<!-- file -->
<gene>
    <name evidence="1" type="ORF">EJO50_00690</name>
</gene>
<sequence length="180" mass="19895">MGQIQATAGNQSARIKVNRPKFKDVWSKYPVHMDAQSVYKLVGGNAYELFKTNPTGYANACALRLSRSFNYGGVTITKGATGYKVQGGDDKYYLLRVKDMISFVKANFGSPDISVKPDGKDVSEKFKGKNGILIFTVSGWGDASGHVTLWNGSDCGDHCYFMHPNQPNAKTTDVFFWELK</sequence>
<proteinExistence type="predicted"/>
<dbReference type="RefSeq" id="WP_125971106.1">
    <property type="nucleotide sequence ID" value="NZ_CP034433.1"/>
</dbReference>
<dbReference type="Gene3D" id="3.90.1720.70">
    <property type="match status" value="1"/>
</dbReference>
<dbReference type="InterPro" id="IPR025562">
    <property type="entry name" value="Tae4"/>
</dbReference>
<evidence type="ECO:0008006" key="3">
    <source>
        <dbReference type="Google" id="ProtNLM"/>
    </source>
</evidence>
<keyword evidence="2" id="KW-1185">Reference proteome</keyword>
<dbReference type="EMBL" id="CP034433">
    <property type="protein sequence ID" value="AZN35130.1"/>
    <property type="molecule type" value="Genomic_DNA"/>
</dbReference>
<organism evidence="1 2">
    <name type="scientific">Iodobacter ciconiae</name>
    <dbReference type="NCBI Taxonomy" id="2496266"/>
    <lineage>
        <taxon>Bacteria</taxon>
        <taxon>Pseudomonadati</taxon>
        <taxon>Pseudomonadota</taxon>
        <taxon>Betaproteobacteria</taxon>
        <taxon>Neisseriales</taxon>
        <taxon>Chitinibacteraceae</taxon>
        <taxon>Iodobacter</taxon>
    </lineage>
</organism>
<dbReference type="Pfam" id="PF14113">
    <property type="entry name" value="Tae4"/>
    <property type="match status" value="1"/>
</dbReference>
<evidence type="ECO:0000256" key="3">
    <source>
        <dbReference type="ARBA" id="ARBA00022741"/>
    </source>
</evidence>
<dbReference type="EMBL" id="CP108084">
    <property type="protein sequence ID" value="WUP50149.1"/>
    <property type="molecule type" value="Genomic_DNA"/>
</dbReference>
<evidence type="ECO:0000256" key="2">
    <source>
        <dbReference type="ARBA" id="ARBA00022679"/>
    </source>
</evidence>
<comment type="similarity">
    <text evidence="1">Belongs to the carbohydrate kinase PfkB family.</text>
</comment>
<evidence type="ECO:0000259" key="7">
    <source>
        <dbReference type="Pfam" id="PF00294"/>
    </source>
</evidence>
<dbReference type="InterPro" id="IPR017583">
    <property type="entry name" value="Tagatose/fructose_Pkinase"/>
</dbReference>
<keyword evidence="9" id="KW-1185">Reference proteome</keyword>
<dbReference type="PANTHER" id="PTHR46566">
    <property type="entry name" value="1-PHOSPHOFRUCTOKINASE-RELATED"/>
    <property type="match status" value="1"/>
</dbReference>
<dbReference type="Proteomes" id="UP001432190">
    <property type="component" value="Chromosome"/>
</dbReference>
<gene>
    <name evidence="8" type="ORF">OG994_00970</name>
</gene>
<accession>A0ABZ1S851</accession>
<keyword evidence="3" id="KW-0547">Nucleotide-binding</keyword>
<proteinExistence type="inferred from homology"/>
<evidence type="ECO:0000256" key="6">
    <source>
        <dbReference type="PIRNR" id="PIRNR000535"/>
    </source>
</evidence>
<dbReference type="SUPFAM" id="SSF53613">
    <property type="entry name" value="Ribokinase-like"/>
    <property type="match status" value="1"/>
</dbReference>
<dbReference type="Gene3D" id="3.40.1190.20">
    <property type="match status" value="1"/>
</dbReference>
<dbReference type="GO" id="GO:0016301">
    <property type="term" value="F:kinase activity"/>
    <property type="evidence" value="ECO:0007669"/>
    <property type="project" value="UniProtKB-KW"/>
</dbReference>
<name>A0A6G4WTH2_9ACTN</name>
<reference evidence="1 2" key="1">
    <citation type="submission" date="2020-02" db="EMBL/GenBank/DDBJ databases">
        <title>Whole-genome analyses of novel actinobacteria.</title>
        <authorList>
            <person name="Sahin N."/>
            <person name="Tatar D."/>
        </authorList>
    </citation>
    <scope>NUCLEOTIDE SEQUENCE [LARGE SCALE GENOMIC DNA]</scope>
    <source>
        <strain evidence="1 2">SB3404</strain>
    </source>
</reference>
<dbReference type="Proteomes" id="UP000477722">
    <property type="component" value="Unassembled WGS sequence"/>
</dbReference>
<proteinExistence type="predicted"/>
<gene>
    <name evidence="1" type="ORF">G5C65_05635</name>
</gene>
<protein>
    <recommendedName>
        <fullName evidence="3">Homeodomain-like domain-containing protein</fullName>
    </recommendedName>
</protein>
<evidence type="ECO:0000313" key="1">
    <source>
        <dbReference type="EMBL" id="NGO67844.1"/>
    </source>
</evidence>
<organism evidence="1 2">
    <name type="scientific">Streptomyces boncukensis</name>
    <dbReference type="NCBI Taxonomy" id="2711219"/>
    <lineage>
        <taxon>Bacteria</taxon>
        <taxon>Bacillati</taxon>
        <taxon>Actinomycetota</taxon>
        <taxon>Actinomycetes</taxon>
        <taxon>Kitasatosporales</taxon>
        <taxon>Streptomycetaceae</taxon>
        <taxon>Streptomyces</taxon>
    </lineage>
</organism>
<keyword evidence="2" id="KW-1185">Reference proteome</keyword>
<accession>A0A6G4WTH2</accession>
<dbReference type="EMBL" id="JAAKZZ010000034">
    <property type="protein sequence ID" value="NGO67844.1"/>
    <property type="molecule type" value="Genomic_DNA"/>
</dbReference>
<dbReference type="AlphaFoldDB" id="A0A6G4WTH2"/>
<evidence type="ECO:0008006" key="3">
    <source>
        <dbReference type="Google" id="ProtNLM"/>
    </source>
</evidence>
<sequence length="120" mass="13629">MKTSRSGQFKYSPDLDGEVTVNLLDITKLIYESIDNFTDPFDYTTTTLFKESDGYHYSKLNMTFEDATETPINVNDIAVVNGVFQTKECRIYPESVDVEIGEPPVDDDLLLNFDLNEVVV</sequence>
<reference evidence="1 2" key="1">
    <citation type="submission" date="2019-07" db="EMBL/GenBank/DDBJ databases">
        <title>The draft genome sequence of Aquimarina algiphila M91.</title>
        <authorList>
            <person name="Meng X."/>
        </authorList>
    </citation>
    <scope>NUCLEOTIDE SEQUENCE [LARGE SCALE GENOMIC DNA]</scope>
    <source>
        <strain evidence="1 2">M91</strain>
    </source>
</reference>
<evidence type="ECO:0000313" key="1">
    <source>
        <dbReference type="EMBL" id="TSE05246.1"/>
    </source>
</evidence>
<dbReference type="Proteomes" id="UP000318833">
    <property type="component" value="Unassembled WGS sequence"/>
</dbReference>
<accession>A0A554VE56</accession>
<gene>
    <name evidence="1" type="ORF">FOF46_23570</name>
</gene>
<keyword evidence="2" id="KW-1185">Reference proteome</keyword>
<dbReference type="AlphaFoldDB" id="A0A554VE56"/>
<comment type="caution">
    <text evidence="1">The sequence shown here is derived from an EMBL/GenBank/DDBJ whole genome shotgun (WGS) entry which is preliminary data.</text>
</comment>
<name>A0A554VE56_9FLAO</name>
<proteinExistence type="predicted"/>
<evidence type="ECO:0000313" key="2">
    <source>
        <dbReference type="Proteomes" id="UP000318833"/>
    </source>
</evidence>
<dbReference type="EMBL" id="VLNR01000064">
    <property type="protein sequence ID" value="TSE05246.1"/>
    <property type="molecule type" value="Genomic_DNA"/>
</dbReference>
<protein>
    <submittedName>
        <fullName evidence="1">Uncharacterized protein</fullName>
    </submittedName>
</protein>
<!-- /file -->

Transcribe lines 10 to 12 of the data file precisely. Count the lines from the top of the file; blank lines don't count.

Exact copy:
    <property type="match status" value="1"/>
</dbReference>
<dbReference type="InterPro" id="IPR025562">